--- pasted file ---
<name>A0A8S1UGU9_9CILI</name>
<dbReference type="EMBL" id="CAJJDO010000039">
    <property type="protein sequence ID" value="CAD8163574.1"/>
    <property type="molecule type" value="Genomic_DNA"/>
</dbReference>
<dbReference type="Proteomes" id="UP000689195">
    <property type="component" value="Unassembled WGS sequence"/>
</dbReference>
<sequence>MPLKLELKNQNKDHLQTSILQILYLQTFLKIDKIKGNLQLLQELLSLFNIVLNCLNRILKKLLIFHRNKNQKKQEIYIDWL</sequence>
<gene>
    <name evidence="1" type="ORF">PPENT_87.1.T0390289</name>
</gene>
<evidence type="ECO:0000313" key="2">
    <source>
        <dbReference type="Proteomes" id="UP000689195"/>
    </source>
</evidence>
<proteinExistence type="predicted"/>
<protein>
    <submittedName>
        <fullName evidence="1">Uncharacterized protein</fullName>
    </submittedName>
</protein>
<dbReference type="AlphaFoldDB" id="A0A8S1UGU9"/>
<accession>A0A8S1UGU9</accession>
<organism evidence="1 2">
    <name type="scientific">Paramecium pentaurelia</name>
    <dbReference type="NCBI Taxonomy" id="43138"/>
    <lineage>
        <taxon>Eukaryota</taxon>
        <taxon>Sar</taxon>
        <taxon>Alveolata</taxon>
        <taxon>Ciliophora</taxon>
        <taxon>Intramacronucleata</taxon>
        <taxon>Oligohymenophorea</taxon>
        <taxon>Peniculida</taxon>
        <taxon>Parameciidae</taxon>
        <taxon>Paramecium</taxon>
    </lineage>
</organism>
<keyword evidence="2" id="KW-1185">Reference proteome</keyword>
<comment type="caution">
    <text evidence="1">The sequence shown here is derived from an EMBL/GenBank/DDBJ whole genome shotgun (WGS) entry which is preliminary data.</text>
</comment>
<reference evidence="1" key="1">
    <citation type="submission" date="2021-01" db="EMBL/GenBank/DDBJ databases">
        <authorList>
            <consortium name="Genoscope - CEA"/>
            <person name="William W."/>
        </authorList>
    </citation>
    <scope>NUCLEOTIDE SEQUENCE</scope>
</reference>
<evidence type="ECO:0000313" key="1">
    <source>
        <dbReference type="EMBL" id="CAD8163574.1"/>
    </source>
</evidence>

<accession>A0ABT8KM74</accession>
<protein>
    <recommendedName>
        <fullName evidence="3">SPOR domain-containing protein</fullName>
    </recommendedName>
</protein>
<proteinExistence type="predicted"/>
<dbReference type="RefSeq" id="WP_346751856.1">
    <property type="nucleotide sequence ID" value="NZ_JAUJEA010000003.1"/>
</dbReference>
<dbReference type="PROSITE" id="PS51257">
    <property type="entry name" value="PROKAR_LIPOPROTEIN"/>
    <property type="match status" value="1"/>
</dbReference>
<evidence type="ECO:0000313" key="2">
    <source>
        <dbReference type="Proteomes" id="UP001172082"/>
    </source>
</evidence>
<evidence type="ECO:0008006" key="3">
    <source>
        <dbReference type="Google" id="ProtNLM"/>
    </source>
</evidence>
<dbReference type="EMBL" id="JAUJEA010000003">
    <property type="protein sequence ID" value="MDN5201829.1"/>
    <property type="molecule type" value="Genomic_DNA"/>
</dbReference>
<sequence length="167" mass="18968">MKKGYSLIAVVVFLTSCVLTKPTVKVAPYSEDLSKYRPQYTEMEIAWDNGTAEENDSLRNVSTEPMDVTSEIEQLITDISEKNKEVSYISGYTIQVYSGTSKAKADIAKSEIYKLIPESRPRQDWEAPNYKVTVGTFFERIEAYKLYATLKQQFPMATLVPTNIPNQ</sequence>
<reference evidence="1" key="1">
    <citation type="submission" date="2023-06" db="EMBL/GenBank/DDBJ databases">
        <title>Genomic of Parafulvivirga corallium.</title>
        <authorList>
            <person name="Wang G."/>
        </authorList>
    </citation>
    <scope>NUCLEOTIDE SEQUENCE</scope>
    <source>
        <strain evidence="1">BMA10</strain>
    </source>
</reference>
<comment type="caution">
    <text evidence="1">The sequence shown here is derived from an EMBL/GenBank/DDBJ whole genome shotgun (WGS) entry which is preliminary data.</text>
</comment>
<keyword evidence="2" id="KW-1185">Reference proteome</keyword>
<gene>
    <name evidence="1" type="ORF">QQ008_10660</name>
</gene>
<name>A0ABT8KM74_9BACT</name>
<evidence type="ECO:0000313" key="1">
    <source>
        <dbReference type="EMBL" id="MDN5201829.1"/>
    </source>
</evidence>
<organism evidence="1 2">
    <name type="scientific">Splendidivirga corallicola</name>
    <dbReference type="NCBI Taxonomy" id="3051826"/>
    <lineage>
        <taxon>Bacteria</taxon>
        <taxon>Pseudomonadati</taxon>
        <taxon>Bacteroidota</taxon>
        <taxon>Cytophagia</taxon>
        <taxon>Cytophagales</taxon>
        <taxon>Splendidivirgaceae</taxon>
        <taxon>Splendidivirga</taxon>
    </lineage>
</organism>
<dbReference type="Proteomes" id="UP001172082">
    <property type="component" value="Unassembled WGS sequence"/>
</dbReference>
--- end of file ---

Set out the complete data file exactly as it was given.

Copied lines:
<name>A0A8S1UGU9_9CILI</name>
<dbReference type="EMBL" id="CAJJDO010000039">
    <property type="protein sequence ID" value="CAD8163574.1"/>
    <property type="molecule type" value="Genomic_DNA"/>
</dbReference>
<dbReference type="Proteomes" id="UP000689195">
    <property type="component" value="Unassembled WGS sequence"/>
</dbReference>
<sequence>MPLKLELKNQNKDHLQTSILQILYLQTFLKIDKIKGNLQLLQELLSLFNIVLNCLNRILKKLLIFHRNKNQKKQEIYIDWL</sequence>
<gene>
    <name evidence="1" type="ORF">PPENT_87.1.T0390289</name>
</gene>
<evidence type="ECO:0000313" key="2">
    <source>
        <dbReference type="Proteomes" id="UP000689195"/>
    </source>
</evidence>
<proteinExistence type="predicted"/>
<protein>
    <submittedName>
        <fullName evidence="1">Uncharacterized protein</fullName>
    </submittedName>
</protein>
<dbReference type="AlphaFoldDB" id="A0A8S1UGU9"/>
<accession>A0A8S1UGU9</accession>
<organism evidence="1 2">
    <name type="scientific">Paramecium pentaurelia</name>
    <dbReference type="NCBI Taxonomy" id="43138"/>
    <lineage>
        <taxon>Eukaryota</taxon>
        <taxon>Sar</taxon>
        <taxon>Alveolata</taxon>
        <taxon>Ciliophora</taxon>
        <taxon>Intramacronucleata</taxon>
        <taxon>Oligohymenophorea</taxon>
        <taxon>Peniculida</taxon>
        <taxon>Parameciidae</taxon>
        <taxon>Paramecium</taxon>
    </lineage>
</organism>
<keyword evidence="2" id="KW-1185">Reference proteome</keyword>
<comment type="caution">
    <text evidence="1">The sequence shown here is derived from an EMBL/GenBank/DDBJ whole genome shotgun (WGS) entry which is preliminary data.</text>
</comment>
<reference evidence="1" key="1">
    <citation type="submission" date="2021-01" db="EMBL/GenBank/DDBJ databases">
        <authorList>
            <consortium name="Genoscope - CEA"/>
            <person name="William W."/>
        </authorList>
    </citation>
    <scope>NUCLEOTIDE SEQUENCE</scope>
</reference>
<evidence type="ECO:0000313" key="1">
    <source>
        <dbReference type="EMBL" id="CAD8163574.1"/>
    </source>
</evidence>

<accession>A0ABT8KM74</accession>
<protein>
    <recommendedName>
        <fullName evidence="3">SPOR domain-containing protein</fullName>
    </recommendedName>
</protein>
<proteinExistence type="predicted"/>
<dbReference type="RefSeq" id="WP_346751856.1">
    <property type="nucleotide sequence ID" value="NZ_JAUJEA010000003.1"/>
</dbReference>
<dbReference type="PROSITE" id="PS51257">
    <property type="entry name" value="PROKAR_LIPOPROTEIN"/>
    <property type="match status" value="1"/>
</dbReference>
<evidence type="ECO:0000313" key="2">
    <source>
        <dbReference type="Proteomes" id="UP001172082"/>
    </source>
</evidence>
<evidence type="ECO:0008006" key="3">
    <source>
        <dbReference type="Google" id="ProtNLM"/>
    </source>
</evidence>
<dbReference type="EMBL" id="JAUJEA010000003">
    <property type="protein sequence ID" value="MDN5201829.1"/>
    <property type="molecule type" value="Genomic_DNA"/>
</dbReference>
<sequence length="167" mass="18968">MKKGYSLIAVVVFLTSCVLTKPTVKVAPYSEDLSKYRPQYTEMEIAWDNGTAEENDSLRNVSTEPMDVTSEIEQLITDISEKNKEVSYISGYTIQVYSGTSKAKADIAKSEIYKLIPESRPRQDWEAPNYKVTVGTFFERIEAYKLYATLKQQFPMATLVPTNIPNQ</sequence>
<reference evidence="1" key="1">
    <citation type="submission" date="2023-06" db="EMBL/GenBank/DDBJ databases">
        <title>Genomic of Parafulvivirga corallium.</title>
        <authorList>
            <person name="Wang G."/>
        </authorList>
    </citation>
    <scope>NUCLEOTIDE SEQUENCE</scope>
    <source>
        <strain evidence="1">BMA10</strain>
    </source>
</reference>
<comment type="caution">
    <text evidence="1">The sequence shown here is derived from an EMBL/GenBank/DDBJ whole genome shotgun (WGS) entry which is preliminary data.</text>
</comment>
<keyword evidence="2" id="KW-1185">Reference proteome</keyword>
<gene>
    <name evidence="1" type="ORF">QQ008_10660</name>
</gene>
<name>A0ABT8KM74_9BACT</name>
<evidence type="ECO:0000313" key="1">
    <source>
        <dbReference type="EMBL" id="MDN5201829.1"/>
    </source>
</evidence>
<organism evidence="1 2">
    <name type="scientific">Splendidivirga corallicola</name>
    <dbReference type="NCBI Taxonomy" id="3051826"/>
    <lineage>
        <taxon>Bacteria</taxon>
        <taxon>Pseudomonadati</taxon>
        <taxon>Bacteroidota</taxon>
        <taxon>Cytophagia</taxon>
        <taxon>Cytophagales</taxon>
        <taxon>Splendidivirgaceae</taxon>
        <taxon>Splendidivirga</taxon>
    </lineage>
</organism>
<dbReference type="Proteomes" id="UP001172082">
    <property type="component" value="Unassembled WGS sequence"/>
</dbReference>